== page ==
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Biochem Cell Biol. 2003 Jun;81(3):209-20.

Micromechanics of chromatin and chromosomes.

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Department of Physics, University of Illinois at Chicago, 60607, USA.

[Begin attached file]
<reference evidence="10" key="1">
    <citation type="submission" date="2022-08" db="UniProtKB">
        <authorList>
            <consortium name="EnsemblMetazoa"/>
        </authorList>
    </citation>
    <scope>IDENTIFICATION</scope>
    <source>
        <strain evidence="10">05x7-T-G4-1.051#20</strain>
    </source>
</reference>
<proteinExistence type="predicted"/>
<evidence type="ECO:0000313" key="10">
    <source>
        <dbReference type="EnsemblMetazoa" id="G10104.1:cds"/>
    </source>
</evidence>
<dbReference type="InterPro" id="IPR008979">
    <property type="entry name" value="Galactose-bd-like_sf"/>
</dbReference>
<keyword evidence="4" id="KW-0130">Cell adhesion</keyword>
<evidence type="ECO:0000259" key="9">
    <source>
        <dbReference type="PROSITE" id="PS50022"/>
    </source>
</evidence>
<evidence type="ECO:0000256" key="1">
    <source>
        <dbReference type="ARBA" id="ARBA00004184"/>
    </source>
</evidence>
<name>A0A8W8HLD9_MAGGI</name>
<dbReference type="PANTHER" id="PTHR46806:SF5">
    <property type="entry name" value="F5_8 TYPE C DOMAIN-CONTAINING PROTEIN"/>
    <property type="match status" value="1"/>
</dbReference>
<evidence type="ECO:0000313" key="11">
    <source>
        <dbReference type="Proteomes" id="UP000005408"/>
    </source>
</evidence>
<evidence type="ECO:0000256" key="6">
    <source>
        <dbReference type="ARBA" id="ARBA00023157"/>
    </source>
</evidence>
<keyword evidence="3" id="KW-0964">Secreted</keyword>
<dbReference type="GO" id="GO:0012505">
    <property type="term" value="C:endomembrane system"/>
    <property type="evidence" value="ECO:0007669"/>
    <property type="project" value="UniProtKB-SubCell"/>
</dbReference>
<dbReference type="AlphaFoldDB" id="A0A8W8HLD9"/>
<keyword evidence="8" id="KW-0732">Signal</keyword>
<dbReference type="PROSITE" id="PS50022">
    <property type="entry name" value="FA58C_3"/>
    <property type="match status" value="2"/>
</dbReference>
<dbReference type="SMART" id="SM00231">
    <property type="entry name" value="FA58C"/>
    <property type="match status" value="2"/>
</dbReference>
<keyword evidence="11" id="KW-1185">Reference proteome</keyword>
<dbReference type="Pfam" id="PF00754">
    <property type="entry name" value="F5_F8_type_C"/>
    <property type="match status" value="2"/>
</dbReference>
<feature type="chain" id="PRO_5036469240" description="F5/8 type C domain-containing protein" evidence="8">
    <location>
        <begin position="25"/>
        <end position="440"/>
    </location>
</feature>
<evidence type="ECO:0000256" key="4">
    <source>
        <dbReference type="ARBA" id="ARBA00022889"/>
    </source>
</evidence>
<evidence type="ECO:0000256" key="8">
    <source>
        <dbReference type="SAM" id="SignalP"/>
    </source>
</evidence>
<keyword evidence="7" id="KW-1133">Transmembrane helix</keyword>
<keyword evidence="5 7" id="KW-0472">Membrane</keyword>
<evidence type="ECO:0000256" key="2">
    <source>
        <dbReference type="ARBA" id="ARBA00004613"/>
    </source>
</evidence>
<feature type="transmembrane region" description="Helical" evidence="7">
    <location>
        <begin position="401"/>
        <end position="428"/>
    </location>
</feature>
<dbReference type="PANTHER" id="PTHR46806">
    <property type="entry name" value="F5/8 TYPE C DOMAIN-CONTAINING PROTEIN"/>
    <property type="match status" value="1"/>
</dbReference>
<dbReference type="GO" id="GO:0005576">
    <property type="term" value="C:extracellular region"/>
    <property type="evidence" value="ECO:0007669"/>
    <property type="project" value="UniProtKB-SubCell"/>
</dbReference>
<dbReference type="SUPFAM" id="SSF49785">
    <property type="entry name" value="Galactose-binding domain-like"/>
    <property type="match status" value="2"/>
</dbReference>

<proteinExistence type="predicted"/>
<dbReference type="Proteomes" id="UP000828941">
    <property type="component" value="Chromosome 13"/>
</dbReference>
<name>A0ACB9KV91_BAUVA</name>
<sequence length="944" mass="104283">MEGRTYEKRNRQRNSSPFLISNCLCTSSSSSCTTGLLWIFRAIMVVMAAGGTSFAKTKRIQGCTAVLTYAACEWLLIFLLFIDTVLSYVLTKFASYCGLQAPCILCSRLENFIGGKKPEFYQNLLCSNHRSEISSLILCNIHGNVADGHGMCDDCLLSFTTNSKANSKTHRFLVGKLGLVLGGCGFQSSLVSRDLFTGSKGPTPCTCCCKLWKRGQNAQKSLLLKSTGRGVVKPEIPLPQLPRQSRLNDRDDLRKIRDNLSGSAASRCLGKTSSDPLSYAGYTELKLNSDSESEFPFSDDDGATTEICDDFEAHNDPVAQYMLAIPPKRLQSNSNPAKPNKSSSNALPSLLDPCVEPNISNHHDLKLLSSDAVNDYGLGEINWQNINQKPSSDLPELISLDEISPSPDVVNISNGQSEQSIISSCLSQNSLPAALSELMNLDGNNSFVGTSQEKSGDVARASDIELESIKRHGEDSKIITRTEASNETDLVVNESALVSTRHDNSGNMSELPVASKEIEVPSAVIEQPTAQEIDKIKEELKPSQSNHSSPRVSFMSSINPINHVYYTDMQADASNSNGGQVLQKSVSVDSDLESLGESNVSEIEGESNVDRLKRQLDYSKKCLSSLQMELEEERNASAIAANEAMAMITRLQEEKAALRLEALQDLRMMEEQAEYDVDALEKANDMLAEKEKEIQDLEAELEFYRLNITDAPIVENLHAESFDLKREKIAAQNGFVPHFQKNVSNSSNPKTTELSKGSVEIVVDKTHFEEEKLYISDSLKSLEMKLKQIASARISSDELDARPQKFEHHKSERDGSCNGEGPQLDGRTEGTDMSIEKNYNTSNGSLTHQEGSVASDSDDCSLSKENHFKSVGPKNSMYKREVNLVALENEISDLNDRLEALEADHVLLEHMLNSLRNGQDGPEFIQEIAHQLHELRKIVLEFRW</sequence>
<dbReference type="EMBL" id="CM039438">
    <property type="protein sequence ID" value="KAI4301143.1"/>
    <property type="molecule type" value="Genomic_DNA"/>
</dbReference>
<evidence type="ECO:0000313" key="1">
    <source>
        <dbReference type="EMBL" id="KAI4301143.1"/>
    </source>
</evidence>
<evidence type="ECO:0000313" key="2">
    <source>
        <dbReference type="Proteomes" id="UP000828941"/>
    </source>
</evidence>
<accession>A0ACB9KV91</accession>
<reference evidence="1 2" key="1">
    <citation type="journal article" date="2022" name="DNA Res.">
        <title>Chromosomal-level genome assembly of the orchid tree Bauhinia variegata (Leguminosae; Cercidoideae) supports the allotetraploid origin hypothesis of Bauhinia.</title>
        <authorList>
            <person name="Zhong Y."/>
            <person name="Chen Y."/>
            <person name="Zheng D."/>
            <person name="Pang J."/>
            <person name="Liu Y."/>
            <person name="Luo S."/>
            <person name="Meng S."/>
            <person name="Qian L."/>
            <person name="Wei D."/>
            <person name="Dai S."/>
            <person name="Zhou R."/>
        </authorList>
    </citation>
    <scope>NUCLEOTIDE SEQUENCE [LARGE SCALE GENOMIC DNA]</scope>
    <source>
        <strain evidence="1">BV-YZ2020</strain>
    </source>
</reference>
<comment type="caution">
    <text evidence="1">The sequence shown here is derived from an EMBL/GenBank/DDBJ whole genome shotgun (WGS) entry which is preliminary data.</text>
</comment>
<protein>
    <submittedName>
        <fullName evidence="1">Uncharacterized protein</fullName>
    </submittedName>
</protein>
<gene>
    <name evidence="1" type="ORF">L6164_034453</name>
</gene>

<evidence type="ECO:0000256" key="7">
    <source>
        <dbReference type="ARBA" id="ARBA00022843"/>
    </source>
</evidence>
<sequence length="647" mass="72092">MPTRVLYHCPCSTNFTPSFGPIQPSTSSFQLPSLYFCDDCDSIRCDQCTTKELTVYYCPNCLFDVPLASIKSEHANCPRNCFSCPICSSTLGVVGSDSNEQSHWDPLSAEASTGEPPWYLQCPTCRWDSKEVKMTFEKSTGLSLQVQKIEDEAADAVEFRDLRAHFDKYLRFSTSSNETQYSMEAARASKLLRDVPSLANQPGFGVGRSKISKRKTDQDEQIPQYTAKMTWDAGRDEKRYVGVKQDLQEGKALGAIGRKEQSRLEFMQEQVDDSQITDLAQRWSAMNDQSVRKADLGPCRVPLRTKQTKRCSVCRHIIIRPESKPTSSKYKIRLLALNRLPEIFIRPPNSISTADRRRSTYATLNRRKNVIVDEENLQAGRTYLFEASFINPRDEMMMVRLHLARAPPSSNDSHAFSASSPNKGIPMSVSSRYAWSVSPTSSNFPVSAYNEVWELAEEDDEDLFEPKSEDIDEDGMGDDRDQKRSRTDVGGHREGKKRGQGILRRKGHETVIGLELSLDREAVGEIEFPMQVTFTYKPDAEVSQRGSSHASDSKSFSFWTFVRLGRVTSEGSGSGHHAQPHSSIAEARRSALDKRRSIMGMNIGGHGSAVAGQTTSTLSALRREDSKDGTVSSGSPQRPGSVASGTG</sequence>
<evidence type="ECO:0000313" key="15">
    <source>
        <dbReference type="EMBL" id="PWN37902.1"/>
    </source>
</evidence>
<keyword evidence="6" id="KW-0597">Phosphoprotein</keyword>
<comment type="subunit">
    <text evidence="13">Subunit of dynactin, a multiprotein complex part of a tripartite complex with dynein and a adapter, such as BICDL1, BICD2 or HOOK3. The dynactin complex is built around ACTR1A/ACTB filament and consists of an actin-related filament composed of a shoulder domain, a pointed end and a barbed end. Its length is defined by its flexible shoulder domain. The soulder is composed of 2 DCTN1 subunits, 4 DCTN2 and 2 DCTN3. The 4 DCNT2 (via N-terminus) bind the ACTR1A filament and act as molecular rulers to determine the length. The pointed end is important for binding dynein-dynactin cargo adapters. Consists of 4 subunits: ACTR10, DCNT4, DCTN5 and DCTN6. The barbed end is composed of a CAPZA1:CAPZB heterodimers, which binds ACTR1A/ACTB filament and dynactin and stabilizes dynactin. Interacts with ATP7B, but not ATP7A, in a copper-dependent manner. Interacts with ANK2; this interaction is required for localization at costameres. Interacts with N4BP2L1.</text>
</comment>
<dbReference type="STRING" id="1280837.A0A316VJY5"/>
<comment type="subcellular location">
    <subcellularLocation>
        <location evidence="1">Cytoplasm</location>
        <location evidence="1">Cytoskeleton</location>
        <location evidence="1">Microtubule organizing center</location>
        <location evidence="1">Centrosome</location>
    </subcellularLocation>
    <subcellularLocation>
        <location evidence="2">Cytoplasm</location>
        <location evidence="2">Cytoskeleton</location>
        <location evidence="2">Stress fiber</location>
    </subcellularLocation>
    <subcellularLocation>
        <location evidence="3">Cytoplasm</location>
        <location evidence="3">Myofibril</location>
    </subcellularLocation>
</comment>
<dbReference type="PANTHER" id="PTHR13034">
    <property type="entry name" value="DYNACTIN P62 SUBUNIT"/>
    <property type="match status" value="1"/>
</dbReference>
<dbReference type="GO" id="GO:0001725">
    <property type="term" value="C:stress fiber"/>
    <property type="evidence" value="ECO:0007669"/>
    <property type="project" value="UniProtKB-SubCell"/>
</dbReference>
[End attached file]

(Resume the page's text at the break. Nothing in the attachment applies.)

The enzymes that transcribe, recombine, package, and duplicate the eukaryotic genome all are highly processive and capable of generating large forces. Understanding chromosome function therefore will require analysis of mechanics as well as biochemistry. Here we review development of new biophysical-biochemical techniques for studying the mechanical properties of isolated chromatin fibers and chromosomes. We also discuss microscopy-based experiments on cells that visualize chromosome structure and dynamics. Experiments on chromatin tell us about its flexibility and fluctuation, as well as quantifying the forces generated during chromatin assembly. Experiments on whole chromosomes provide insight into the higher-order organization of chromatin; for example, recent experiments have shown that the mitotic chromosome is held together by isolated chromatin-chromatin links and not a large, mechanically contiguous non-DNA "scaffold".

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